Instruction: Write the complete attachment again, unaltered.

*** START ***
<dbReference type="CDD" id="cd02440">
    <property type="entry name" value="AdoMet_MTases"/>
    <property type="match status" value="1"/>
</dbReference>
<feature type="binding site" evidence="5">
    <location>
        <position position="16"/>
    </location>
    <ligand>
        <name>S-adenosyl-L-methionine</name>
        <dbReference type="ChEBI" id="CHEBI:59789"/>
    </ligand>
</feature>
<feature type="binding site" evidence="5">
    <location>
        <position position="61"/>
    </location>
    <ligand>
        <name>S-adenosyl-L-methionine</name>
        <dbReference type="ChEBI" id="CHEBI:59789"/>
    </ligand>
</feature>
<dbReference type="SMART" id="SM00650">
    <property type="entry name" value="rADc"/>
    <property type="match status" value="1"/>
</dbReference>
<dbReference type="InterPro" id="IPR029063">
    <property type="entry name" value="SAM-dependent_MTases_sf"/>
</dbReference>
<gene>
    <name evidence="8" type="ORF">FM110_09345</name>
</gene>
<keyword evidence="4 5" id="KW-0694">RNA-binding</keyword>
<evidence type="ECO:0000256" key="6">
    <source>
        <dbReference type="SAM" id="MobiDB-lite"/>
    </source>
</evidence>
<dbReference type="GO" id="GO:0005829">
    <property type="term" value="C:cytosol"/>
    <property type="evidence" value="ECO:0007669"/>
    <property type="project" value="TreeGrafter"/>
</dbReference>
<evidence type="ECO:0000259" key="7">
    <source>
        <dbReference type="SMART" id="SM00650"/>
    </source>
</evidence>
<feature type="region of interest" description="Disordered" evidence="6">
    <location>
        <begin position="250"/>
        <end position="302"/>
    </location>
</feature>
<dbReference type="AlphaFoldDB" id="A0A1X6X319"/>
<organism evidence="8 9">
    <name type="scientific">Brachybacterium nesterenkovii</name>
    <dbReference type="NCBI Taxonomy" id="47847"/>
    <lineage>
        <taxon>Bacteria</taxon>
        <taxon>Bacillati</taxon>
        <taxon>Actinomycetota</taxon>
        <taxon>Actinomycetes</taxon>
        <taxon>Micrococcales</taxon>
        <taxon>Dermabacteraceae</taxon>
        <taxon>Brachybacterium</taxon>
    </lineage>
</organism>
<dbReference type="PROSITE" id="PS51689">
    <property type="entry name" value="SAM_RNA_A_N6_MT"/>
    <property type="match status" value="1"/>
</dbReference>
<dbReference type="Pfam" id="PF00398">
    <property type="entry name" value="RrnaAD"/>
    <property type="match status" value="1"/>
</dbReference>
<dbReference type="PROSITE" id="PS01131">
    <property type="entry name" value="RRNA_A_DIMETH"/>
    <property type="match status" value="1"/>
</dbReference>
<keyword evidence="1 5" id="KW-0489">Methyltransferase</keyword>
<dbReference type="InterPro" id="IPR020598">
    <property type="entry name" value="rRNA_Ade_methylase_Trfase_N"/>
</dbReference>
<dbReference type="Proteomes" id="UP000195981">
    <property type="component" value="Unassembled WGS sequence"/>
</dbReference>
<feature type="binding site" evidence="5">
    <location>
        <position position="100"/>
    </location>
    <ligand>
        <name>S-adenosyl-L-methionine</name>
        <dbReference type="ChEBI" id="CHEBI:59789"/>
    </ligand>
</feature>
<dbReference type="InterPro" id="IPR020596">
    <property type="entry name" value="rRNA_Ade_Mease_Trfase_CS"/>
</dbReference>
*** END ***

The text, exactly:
<dbReference type="CDD" id="cd02440">
    <property type="entry name" value="AdoMet_MTases"/>
    <property type="match status" value="1"/>
</dbReference>
<feature type="binding site" evidence="5">
    <location>
        <position position="16"/>
    </location>
    <ligand>
        <name>S-adenosyl-L-methionine</name>
        <dbReference type="ChEBI" id="CHEBI:59789"/>
    </ligand>
</feature>
<feature type="binding site" evidence="5">
    <location>
        <position position="61"/>
    </location>
    <ligand>
        <name>S-adenosyl-L-methionine</name>
        <dbReference type="ChEBI" id="CHEBI:59789"/>
    </ligand>
</feature>
<dbReference type="SMART" id="SM00650">
    <property type="entry name" value="rADc"/>
    <property type="match status" value="1"/>
</dbReference>
<dbReference type="InterPro" id="IPR029063">
    <property type="entry name" value="SAM-dependent_MTases_sf"/>
</dbReference>
<gene>
    <name evidence="8" type="ORF">FM110_09345</name>
</gene>
<keyword evidence="4 5" id="KW-0694">RNA-binding</keyword>
<evidence type="ECO:0000256" key="6">
    <source>
        <dbReference type="SAM" id="MobiDB-lite"/>
    </source>
</evidence>
<dbReference type="GO" id="GO:0005829">
    <property type="term" value="C:cytosol"/>
    <property type="evidence" value="ECO:0007669"/>
    <property type="project" value="TreeGrafter"/>
</dbReference>
<evidence type="ECO:0000259" key="7">
    <source>
        <dbReference type="SMART" id="SM00650"/>
    </source>
</evidence>
<feature type="region of interest" description="Disordered" evidence="6">
    <location>
        <begin position="250"/>
        <end position="302"/>
    </location>
</feature>
<dbReference type="AlphaFoldDB" id="A0A1X6X319"/>
<organism evidence="8 9">
    <name type="scientific">Brachybacterium nesterenkovii</name>
    <dbReference type="NCBI Taxonomy" id="47847"/>
    <lineage>
        <taxon>Bacteria</taxon>
        <taxon>Bacillati</taxon>
        <taxon>Actinomycetota</taxon>
        <taxon>Actinomycetes</taxon>
        <taxon>Micrococcales</taxon>
        <taxon>Dermabacteraceae</taxon>
        <taxon>Brachybacterium</taxon>
    </lineage>
</organism>
<dbReference type="PROSITE" id="PS51689">
    <property type="entry name" value="SAM_RNA_A_N6_MT"/>
    <property type="match status" value="1"/>
</dbReference>
<dbReference type="Pfam" id="PF00398">
    <property type="entry name" value="RrnaAD"/>
    <property type="match status" value="1"/>
</dbReference>
<dbReference type="PROSITE" id="PS01131">
    <property type="entry name" value="RRNA_A_DIMETH"/>
    <property type="match status" value="1"/>
</dbReference>
<keyword evidence="1 5" id="KW-0489">Methyltransferase</keyword>
<dbReference type="InterPro" id="IPR020598">
    <property type="entry name" value="rRNA_Ade_methylase_Trfase_N"/>
</dbReference>
<dbReference type="Proteomes" id="UP000195981">
    <property type="component" value="Unassembled WGS sequence"/>
</dbReference>
<feature type="binding site" evidence="5">
    <location>
        <position position="100"/>
    </location>
    <ligand>
        <name>S-adenosyl-L-methionine</name>
        <dbReference type="ChEBI" id="CHEBI:59789"/>
    </ligand>
</feature>
<dbReference type="InterPro" id="IPR020596">
    <property type="entry name" value="rRNA_Ade_Mease_Trfase_CS"/>
</dbReference>